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Former San Francisco Chef Turned Filmmaker Examines the Post-9/11 World in ‘The Oath’

Laura Poitras is no stranger to conflict. After making her directorial debut in 2003 with Flag Wars, a provocative examination of tensions stirred by urban gentrification in Columbus, Ohio, Poitras traveled to Iraq for her 2006 follow-up, the Oscar-nominated documentary My Country, My Country, in which she monitored America’s occupation during a six-month period leading to the 2005 national election.

She returns this week with The Oath, the second entry in a trilogy about post-9/11 America, which follows two men bearing very different burdens: Abu Jandal, a former bodyguard to Osama bin Laden, struggling to reconcile his al-Qaeda past with his pointed distaste for terrorism, while his brother-in-law Salim Hamdan is wrongly imprisoned at Guantanamo Bay in the mistaken belief that he aided bin Laden’s suicide bombers.

For Poitras, politically charged documentaries were not always her meal ticket. Before she made movies, she was a chef for 10 years, moving from Boston to create four-star French cuisine at Masa’s in San Francisco. (“It’s a better food town,” she says.) But once she took a class under experimental filmmaker Ernie Gehr at the city’s Art Institute, she found a new passion.

“I fell in love with filming people,” she says. “I wanted to capture drama unfolding, situations involving conflict, which is counterintuitive for me because I’m not very extroverted.

“I’m not interested in going to the third world and taking pictures of people who are suffering, then presenting them back to viewers who consume these images and feel sympathy. There are so many movies that confirm the status quo and make people feel good about themselves ‘cause they get to care about the victims of the world. I want to make films that make the viewer feel culpable.”

The Oath is no exception, presenting a disquieting portrait of jihadis recruited to kill Western innocents, but also making the argument that America’s intrusion in the Middle East, coupled with its reckless treatment of Guantanamo detainees, has helped create a new generation of potential terrorists.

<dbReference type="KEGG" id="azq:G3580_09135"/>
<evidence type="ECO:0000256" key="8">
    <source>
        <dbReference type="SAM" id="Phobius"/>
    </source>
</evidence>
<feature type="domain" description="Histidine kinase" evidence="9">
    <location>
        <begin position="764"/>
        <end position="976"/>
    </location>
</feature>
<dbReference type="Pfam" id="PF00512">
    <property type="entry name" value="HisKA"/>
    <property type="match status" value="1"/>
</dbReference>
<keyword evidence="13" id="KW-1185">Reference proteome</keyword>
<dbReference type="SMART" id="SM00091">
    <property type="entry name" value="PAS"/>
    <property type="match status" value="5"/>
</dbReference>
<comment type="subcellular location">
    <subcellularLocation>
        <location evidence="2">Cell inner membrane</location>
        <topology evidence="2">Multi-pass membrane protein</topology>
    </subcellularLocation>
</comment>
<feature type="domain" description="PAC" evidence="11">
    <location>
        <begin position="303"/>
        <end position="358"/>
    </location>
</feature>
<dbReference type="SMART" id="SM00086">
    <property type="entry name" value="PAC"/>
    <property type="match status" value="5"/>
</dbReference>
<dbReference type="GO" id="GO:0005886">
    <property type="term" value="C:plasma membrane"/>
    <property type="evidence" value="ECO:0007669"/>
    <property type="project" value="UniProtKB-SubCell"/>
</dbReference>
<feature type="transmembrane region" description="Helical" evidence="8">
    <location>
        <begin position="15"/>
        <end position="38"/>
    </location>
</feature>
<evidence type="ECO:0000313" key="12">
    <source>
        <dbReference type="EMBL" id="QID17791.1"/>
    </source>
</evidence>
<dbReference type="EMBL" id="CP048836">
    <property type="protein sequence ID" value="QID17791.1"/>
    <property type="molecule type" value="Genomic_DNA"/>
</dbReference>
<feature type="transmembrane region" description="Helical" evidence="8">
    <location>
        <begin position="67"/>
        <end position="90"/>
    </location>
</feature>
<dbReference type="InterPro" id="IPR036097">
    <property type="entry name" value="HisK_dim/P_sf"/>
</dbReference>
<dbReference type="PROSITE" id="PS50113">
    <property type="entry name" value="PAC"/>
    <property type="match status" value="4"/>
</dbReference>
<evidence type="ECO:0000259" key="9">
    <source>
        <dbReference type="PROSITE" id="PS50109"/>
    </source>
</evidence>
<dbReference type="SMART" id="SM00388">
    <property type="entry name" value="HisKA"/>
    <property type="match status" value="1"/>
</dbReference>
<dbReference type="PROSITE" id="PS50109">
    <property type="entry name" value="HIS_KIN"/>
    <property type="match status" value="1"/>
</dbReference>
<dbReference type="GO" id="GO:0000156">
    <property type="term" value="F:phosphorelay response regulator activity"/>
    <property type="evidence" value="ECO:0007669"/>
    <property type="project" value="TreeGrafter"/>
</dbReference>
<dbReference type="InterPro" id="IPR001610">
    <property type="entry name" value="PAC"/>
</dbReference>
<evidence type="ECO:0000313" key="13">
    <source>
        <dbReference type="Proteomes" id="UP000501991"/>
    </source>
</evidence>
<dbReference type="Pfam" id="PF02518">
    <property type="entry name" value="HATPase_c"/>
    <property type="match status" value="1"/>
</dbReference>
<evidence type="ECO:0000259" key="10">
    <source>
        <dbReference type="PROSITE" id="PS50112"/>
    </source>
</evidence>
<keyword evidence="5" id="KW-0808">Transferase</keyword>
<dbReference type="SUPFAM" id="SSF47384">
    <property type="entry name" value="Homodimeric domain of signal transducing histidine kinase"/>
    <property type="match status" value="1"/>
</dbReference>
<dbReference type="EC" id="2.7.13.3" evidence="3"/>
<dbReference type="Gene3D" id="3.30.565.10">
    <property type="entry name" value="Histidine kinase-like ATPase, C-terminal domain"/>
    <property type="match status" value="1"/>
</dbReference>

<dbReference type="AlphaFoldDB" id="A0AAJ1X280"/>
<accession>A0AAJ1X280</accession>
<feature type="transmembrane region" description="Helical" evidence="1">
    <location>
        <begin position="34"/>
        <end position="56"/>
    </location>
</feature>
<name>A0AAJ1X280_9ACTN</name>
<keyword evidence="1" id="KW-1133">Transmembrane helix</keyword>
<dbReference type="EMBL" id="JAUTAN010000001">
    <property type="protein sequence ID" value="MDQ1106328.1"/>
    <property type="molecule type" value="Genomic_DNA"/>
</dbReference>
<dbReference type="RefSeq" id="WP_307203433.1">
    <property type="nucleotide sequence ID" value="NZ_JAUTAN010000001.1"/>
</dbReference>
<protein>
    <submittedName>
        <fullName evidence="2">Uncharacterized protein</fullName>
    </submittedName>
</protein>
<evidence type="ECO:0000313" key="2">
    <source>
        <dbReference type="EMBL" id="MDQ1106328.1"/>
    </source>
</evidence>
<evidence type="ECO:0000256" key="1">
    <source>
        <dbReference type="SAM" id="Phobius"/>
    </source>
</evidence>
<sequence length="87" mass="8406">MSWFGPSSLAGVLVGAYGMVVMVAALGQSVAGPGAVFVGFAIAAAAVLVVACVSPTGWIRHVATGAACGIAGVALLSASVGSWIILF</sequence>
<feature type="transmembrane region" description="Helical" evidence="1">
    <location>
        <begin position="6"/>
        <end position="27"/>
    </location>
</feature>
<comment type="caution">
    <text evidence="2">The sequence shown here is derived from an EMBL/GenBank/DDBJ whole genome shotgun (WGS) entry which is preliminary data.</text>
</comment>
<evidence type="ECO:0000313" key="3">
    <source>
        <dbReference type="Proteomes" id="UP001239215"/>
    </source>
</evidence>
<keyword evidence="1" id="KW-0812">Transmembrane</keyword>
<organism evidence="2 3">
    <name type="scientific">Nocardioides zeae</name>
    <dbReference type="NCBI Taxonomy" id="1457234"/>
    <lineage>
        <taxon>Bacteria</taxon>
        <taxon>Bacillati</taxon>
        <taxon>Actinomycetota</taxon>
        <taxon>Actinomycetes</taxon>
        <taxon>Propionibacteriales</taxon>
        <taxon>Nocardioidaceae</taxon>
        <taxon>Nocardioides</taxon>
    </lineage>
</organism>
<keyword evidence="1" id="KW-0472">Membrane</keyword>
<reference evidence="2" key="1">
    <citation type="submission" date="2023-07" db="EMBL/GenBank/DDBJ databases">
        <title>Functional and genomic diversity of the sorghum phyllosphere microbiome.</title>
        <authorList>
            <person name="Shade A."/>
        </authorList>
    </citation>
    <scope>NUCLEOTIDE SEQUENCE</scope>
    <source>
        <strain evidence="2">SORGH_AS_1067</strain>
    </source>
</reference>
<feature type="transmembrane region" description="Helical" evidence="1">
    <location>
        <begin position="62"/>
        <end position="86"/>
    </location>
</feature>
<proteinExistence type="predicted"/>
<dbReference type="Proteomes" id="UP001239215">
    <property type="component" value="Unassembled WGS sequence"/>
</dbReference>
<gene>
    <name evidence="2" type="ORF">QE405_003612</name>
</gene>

Poitras acknowledges that her appetite for conflict comes with occupational hazards – “I went to the Middle East during a time when Westerners were being kidnapped and beheaded,” she says – but insists that her responsibilities as a filmmaker supersede the risks.

“As a documentarian, I think having primary documents of this history is really important,” she says. “I was compelled by a feeling that, as an American, I should be telling this story in the present tense, but also just to have a record. When I think about it now, it seems like a stupid idea. Is it worth the risk to cover these types of stories? You’ve got to believe that it is. Your belief has to be stronger than the fear.”

Even so, Poitras, who never lost sight of the fact that she was a target, took precautions. She avoided Baghdad, which she considered too dangerous. And she always carried two videotapes of her visit to the Abu Ghraib prison as proof, in case she was kidnapped, of her intent. Poitras describes the tapes as “her best chance of getting out alive.”

Not only did she survive, she returned from her journey with a remarkable story. She went to Yemen to find former Guantanamo detainees, hoping to capture the drama of a just-released prisoner coming home.

On her second day there, she was offered the opportunity to meet Hamdan’s family and, recognizing his name – his case against then-Secretary of Defense Donald Rumsfeld, whom he accused of violating the 1949 Geneva Convention, had gone to the Supreme Court – eagerly accepted. It was just a short while before she encountered the outspoken Jandal, whose stunning commentary makes The Oath essential viewing.

“It was surreal,” she says. “It was mind-exploding. I knew instantly that he could walk me through this history, with stories of things he’d done and people he knew. But it took a very long time and a lot of patience to get him to talk on camera.

“It’s a compelling story, and a good example of how you head into the field thinking you’re going to do one thing – find somebody innocent from Guantanamo coming home – and then doing something else entirely. I found someone who was in the al-Qaeda’s inner circle. And at first he seems like a monster, a bin Laden apologist. But the more you learn about him and his motivations, the more you have to question what you’ve seen, and how you respond to him. That’s a tough story to walk away from.”